Lynx's diet and hunting behaviour

The lynx is a carnivore. Its list of prey animals is very long and encompasses everything from small rodents and birds to deer and reindeer. Hares and white-tailed deer are the lynx's preferred prey animals and in Lapland the lynx also eats a lot of reindeer. The lynx's teeth are not very well-suited for eating frozen meat. For this reason the lynx does not really feed on carcasses in the winter.

The lynx is a carnivore

Its list of prey animals is very long and encompasses everything from small rodents and birds to deer and reindeer. Hares and white-tailed deer are the lynx's preferred prey animals and in Lapland the lynx also eats a lot of reindeer.


How does the lynx hunt?

The lynx sneaks up on its prey and catches it by surprise with a quick pouncing attack. Large prey animals have neat bite marks in their necks, and often the lynx can only eat a portion of the prey's hind section. The lynx may sometimes cover its kills up, but it does not return to the carcass as surely as a bear does. In the south the lynx can better utilise the animals it kills, but the severe sub-zero temperatures in the north often prevent it from eating the entire animals.

An animal killed by a lynx will have bite marks in its throat and trachea that are visible upon closer inspection. Some carcasses also have small holes made by the lynx's sharp canines that become visible if the throat and trachea are opened. The distance between the lynx's canines is between 25–35 millimetres.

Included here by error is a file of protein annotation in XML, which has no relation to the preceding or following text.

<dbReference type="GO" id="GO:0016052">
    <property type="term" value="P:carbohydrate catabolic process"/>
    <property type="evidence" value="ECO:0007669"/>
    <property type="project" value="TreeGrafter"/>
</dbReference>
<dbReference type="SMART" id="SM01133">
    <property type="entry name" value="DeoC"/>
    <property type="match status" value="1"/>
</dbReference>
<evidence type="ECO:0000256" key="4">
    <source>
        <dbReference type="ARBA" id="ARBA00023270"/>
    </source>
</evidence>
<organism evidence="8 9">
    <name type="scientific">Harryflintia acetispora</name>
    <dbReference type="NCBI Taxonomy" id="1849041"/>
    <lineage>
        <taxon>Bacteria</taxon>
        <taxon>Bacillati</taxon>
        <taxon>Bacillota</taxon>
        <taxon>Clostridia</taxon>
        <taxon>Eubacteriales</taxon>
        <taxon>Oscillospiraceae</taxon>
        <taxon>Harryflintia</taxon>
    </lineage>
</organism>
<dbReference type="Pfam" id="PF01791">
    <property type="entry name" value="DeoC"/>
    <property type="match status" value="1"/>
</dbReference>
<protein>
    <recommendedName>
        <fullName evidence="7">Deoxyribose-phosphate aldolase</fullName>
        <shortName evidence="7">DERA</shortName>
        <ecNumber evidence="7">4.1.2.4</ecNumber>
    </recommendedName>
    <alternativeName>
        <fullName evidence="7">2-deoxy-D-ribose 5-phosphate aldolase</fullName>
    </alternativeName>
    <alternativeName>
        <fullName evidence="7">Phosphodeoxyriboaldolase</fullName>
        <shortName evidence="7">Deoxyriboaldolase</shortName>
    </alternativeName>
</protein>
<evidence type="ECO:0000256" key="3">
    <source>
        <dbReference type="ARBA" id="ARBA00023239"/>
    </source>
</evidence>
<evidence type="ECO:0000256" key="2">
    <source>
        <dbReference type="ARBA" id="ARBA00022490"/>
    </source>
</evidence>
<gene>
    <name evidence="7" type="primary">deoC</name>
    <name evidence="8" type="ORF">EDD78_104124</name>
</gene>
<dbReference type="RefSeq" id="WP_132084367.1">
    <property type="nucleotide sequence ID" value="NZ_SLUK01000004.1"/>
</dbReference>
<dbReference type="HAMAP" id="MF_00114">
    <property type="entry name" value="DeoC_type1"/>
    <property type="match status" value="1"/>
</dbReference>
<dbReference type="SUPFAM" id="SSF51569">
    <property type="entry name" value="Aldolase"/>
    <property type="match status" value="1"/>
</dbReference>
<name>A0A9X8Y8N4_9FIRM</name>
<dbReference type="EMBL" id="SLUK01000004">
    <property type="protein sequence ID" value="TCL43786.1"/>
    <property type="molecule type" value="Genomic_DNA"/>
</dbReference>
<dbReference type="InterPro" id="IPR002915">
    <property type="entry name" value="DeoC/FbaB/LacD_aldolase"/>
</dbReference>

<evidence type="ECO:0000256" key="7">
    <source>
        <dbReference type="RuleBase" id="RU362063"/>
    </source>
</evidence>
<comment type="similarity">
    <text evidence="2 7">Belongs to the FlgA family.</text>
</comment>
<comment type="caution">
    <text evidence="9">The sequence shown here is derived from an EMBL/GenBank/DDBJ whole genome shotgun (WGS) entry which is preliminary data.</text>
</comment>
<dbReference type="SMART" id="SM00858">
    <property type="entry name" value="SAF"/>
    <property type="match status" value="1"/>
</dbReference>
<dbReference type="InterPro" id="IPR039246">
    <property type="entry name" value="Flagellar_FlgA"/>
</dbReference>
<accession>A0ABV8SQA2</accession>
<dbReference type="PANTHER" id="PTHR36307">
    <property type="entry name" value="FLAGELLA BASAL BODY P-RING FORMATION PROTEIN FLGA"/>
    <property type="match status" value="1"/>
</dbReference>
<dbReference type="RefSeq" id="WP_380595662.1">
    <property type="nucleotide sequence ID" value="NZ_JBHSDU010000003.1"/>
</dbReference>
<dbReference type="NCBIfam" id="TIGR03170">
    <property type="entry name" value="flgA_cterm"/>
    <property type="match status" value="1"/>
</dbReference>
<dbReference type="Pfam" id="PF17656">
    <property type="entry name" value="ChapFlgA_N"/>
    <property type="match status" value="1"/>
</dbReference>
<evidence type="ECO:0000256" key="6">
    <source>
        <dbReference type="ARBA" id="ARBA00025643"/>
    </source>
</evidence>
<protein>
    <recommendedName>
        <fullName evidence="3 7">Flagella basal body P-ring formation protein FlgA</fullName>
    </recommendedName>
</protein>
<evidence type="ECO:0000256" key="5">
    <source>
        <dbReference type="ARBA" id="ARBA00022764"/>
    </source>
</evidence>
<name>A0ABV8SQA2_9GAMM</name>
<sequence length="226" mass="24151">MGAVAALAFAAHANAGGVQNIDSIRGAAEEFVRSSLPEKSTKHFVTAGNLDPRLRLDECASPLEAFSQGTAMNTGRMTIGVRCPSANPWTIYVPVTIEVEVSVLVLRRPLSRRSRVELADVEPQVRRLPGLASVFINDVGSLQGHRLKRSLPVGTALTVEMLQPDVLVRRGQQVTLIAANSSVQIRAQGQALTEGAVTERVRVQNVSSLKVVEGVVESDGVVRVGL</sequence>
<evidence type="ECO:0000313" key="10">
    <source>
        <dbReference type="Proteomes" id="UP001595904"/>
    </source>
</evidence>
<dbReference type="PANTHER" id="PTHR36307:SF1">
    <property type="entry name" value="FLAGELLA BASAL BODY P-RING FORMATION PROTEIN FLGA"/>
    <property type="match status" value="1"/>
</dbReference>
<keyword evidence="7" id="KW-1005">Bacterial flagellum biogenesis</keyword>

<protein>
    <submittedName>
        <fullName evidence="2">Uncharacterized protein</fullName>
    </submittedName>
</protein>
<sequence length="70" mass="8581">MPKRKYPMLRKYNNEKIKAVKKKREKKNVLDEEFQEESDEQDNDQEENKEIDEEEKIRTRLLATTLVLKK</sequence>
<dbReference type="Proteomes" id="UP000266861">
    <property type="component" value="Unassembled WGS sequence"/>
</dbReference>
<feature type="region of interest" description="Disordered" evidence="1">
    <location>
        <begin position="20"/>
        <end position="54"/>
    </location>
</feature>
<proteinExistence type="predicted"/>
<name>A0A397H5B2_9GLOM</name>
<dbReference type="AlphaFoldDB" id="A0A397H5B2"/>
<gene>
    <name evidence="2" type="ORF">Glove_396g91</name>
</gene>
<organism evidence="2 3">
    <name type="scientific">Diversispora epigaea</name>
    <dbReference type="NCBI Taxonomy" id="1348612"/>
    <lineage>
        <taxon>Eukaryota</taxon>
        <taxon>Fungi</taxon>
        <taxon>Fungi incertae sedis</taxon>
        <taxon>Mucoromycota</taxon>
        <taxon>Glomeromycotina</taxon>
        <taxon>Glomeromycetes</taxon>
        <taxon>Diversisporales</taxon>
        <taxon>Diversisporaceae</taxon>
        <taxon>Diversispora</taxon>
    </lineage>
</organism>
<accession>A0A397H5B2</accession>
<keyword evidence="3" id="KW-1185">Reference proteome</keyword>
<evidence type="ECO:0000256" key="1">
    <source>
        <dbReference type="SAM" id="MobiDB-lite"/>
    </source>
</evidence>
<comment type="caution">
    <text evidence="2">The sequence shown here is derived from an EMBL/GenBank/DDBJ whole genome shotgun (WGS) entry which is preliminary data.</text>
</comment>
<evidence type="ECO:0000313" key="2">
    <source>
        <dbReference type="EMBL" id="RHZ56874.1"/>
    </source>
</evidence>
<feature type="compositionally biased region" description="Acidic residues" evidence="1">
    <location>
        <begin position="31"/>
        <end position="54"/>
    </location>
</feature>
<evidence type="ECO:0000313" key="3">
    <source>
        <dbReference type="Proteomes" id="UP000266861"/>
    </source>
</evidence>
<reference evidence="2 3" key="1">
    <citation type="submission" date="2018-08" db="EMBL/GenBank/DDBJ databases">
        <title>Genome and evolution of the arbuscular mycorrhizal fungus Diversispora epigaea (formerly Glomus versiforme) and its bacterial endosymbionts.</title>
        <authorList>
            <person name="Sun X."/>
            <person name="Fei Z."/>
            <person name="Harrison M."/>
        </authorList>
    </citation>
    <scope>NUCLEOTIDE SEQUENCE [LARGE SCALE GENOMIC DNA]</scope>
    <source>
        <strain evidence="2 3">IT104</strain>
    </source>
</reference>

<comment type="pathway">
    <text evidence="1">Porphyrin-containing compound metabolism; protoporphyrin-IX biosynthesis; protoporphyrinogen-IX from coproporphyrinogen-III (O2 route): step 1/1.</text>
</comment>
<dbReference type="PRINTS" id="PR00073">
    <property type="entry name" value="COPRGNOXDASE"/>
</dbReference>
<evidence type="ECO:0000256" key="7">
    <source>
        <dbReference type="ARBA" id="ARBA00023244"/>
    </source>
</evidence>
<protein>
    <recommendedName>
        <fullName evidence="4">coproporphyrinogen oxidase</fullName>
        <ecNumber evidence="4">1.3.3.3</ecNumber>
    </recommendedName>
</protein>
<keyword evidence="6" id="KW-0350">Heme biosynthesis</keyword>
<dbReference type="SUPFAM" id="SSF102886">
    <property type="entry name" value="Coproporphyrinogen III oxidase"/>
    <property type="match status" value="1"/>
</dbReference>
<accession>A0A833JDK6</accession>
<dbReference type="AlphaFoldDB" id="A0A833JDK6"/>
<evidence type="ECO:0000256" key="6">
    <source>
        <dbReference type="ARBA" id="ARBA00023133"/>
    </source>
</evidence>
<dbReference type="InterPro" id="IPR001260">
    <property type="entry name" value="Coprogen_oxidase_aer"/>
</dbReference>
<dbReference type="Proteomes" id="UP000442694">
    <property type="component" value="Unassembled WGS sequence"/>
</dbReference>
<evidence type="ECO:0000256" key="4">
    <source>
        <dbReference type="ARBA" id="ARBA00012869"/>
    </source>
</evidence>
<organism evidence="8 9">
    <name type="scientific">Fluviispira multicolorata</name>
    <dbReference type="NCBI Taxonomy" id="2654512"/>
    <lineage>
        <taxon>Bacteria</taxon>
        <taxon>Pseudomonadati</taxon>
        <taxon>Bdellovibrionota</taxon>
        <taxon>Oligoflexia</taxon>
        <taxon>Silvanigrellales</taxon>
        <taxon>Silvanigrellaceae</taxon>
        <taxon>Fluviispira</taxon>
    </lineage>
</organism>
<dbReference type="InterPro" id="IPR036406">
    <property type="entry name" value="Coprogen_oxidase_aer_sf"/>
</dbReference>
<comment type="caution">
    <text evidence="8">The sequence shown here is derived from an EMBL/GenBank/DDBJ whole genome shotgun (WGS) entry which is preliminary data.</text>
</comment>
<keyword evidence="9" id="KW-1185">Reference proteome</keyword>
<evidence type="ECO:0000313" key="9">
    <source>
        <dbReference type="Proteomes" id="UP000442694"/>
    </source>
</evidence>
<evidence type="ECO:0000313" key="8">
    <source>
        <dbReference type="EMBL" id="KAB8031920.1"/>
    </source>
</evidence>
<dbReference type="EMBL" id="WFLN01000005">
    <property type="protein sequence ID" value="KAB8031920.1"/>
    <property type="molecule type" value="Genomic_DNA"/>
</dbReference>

If the lynx isn't able to get to the animal's throat, it will try to bite it in the back of the neck instead. However, the lynx will never bite the animal below that point like wolverines often do. Sometimes the belly or sides of the prey animal display signs of the lynx's claws. These kinds of marks are unique to the lynx. The scene of a lynx kill rarely shows signs of a struggle.

It would seem the lynx begins eating the animal from its thighs and shoulders. It will not touch the animal's head or the upper part of its neck. The animal's lungs and stomach are also left intact. The lynx does not usually store its kill, but it may cover it up temporarily, especially the parts it has opened.